The first car I ever owned was a Lincoln Continental Mark IV. It was 1978, I was in high school, recently licensed and legally set loose upon the public roads. To be fair, I wasn’t a spoiled brat; my father gave me the keys and told me that I would be forced to work in order to pay the insurance and put gas in the beast. A JOB? You mean I would have to perform some sort of manual labor in order to keep the car on the road?
The first time I drove the car to my high school none of that mattered however. Because it wasn’t long until I discovered I could carry five happy, giggling teenage girls quite comfortably with just enough room to keep them close. For a boy with raging hormones the car was the perfect ‘chick’ magnet. Sure there were cars that some might think more suited to a younger generation; but with a muscle car or a smaller sedan, you could only carry one perhaps two others comfortably. Why would you want to do that? Why carry one or two menu items when you could cart around an entire smorgasbord? With that huge car I was a sheik with a harem.
But I grew up and changed, and so too my needs. It became all about family. Most of the cars I owned since were smaller. Sedans or the like that blend with the rest of the traffic, are good on gas, practical for daily living and carrying the kids to school. In the end they just get you from point A to point B or wherever it is you’re going. They are just another boat in a crowded sea of average every day commuter craft.
I wasn’t the only one to grow up and change; so too has Lincoln. They have survived while others have sunk to the bottom of the sea. Sure it’s a somewhat different company; no longer are there Continentals or Town Cars; today the line is all about M’s. MKZ’s, MKT’s or like the Lincoln I had recently, the MKS. And while I have not aged so well, Lincoln has done so quite nicely.
The 2013 MKS seems like a throwback to my teenage years. It’s big, no doubt about that. But in a sea of commuter boats this is a high end luxury yacht gilding smoothly, and effortlessly, across the waves. Some reviewers have panned the MKS for being too much like its cousins the once mighty Taurus or SHO; just another Ford simply wearing a cheap tuxedo off the rack. But while it does share the same platform, I have to disagree. The MKS is more like a Ford that’s wearing a custom tailored tux and also went to Harvard, or MIT.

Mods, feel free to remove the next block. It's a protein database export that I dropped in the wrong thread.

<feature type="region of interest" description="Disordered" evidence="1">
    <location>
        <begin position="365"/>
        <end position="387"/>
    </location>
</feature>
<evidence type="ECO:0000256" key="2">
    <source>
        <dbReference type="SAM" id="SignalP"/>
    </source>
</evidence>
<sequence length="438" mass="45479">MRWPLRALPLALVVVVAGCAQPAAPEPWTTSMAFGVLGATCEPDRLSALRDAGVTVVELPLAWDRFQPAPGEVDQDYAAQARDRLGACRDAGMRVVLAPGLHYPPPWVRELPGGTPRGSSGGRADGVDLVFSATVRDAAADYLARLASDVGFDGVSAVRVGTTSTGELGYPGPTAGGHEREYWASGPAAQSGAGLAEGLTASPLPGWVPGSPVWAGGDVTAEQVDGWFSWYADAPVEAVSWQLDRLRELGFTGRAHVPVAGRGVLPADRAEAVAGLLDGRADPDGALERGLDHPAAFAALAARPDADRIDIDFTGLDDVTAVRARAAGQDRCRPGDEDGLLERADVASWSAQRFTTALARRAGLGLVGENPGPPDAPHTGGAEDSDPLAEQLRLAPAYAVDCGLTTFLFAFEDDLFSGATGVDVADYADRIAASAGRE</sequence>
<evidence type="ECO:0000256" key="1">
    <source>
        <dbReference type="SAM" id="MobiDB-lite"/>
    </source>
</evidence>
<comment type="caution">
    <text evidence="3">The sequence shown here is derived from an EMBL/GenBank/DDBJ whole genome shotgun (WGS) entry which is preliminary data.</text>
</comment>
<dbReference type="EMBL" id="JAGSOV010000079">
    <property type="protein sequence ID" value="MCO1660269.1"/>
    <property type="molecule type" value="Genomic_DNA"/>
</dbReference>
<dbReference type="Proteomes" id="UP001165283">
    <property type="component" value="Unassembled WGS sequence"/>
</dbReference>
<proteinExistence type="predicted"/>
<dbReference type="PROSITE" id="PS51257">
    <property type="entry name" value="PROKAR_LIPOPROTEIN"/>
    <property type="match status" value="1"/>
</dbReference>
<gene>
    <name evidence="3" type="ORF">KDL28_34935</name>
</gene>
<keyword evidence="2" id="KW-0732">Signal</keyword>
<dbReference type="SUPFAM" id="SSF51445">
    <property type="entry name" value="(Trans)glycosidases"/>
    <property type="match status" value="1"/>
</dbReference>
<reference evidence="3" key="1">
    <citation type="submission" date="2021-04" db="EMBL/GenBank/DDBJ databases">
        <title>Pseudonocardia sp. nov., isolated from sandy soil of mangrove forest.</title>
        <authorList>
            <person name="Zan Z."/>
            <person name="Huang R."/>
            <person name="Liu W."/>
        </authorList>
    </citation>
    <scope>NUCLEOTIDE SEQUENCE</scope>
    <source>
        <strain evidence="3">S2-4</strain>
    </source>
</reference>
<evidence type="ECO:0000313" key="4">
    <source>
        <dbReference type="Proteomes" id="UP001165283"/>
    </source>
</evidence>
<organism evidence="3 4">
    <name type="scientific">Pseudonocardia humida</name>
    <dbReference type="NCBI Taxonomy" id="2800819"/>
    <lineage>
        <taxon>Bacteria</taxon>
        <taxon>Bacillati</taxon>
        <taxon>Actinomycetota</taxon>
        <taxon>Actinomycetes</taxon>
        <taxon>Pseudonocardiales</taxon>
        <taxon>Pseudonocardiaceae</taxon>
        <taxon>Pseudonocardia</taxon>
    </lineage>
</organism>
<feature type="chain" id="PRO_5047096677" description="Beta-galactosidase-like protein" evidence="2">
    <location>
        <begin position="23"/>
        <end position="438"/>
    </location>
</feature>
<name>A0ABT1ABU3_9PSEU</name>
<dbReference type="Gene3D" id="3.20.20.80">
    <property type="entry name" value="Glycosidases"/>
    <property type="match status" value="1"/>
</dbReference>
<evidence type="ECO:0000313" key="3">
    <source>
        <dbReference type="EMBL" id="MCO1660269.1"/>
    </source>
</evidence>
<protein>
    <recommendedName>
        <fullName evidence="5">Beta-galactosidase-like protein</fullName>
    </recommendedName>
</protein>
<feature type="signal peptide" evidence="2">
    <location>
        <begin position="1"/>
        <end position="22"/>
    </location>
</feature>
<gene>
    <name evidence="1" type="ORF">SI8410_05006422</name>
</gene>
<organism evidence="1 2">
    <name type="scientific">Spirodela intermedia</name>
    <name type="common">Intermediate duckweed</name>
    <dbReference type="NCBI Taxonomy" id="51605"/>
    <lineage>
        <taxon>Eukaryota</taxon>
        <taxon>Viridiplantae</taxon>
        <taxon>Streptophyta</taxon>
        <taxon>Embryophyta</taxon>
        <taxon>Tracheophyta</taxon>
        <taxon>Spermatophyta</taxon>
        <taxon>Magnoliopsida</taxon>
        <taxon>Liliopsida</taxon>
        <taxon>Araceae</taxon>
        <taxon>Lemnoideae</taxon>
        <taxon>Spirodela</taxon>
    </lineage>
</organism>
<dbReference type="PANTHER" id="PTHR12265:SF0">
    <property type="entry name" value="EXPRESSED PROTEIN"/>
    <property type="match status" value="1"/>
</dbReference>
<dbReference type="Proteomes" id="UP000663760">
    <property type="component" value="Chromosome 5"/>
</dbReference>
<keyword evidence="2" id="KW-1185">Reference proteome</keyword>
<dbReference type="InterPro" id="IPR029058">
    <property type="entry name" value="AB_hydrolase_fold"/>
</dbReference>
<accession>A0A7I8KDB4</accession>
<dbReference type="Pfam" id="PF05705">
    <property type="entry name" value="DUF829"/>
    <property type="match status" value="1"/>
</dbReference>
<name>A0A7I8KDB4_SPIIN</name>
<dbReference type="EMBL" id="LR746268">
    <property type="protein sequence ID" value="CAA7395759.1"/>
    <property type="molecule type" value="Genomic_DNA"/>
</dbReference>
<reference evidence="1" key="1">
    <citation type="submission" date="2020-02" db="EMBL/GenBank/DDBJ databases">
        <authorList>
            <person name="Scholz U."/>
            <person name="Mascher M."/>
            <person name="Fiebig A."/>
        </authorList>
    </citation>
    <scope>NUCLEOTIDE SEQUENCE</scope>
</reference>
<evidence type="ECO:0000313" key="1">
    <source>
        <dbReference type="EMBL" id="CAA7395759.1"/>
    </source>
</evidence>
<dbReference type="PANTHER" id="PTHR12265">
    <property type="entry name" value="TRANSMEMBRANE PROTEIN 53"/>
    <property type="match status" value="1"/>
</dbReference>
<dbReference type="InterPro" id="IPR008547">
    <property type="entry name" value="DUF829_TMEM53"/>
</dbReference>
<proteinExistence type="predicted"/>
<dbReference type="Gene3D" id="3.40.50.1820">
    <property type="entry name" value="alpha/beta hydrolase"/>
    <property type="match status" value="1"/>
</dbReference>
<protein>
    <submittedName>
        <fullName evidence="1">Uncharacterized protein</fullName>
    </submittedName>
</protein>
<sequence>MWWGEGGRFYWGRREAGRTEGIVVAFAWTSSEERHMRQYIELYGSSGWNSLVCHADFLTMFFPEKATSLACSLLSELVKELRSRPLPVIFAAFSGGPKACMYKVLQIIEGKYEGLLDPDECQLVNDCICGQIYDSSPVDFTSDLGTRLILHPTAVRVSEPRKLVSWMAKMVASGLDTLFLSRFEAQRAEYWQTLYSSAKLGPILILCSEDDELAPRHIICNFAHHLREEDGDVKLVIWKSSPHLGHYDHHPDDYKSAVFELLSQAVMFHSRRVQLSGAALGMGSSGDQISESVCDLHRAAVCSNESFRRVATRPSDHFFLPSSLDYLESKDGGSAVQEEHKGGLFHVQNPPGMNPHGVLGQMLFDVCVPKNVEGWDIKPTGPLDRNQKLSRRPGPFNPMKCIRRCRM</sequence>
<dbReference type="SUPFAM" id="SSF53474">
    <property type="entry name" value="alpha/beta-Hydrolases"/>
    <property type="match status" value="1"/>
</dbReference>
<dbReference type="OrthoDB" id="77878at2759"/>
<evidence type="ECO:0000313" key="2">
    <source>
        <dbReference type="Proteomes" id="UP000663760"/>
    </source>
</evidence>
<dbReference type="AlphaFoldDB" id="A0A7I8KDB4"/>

The electronics are ample, and well laid out. The touch screen in the center of the dash is easy to reach and easy to use. The cabin is spacious very quiet and luxurious thanks to the soft ambient lighting and sweeping lines; the music system is actually better than most and even seems to surround the occupants more completely than many of the models I’ve tested recently.
One thing that is missing from the Lincoln I once had is a V-8. The Continental I had as a youth had a big powerplant to propel it; the MKS owing to fuel mileage, uses a V-6. However, the EcoBoost model I captained for a week was twin turbocharged and more than adequate. The available power was very well suited for getting the big machine around in traffic or the open highway. The suspension is nearly phenomenal, smoothly gliding across bumps in the road with ease while not detracting from the handling thanks to something Lincoln calls adaptive suspension. Another big plus is the ride height; the MKS rides taller than most cars, in part perhaps due to the 20 inch wheels that come standard on the EcoBoost. It towers somewhere between others in its class and an SUV. You can get the view of the road you do from an SUV without feeling like you’re driving a box with wheels attached.
When in traffic the available blind spot indicators along with the collision avoidance system will keep you out of trouble in most situations. If needed though the EcoBoost engine can easily rocket you out of trouble.
The problem becomes when you try and compare the MKS to say an Audi, a Lexus or a Mercedes. It may very well pale in comparison, but it shouldn’t. The MKS should stand on its own. Trying to say it’s like any of those others is unfair; because it’s not an Audi, Lexus or Mercedes. This is understated luxury, it’s not flashy, you won’t be looking down your nose shouting ‘look at me I’m driving one of those fancy German cars, I’m better than you.’ At $10,000 less than those stuffy models, your bank account will be much happier as well.
The Lincoln has aged, but it has done so quite well. They should be listed in a class by themselves, because in the end they are a class alone. They shouldn’t be judged by another car’s merits. The MKS can allow you to captain your own high end well appointed luxury yacht. If you have to get from point A to point B, why not do it in style?
As for me, after a week with the MKS I long to have one in my driveway permanently; and I long to have my own harem again.
MSRP (EcoBoost): 50,755
Price as tested $54,460
EPA-estimated 17 city / 25 highway / 20 combined
EPA as tested: 24.3 (10% City 90% highway)
Engine (as tested) EcoBoost, 365 horsepower and 350 lb.-ft. of torque
Drive Type (as tested) All Wheel Drive (Standard – EcoBoost)
Transmissions 6-Speed SelectShift™ Automatic Transmission with Paddle Activation
Wheelbase [in] 112.9
Length [in] 205.6
Height [in] 61.6
Width - Excluding Mirrors [in] 74.9
Width - Including Mirrors [in] 85.5
Width - Mirrors Folded [in] 79.4
Front Track [in] 64.9
Rear Track [in] 65.1
Estimated Base Curb Weight (lbs.) 3.7L TiVCT FWD/3.5L GTDI EcoBoost 4216/4480
Warranty: Bumper to Bumper: 4 years / 50,000 miles Powertrain: 6 years / 70,000 miles Safety Restraint System: 5 years / 60,000 miles Corrosion (Perforation only): 5 years / Unlimited miles Roadside Assistance Program: 6 years / 70,000 miles
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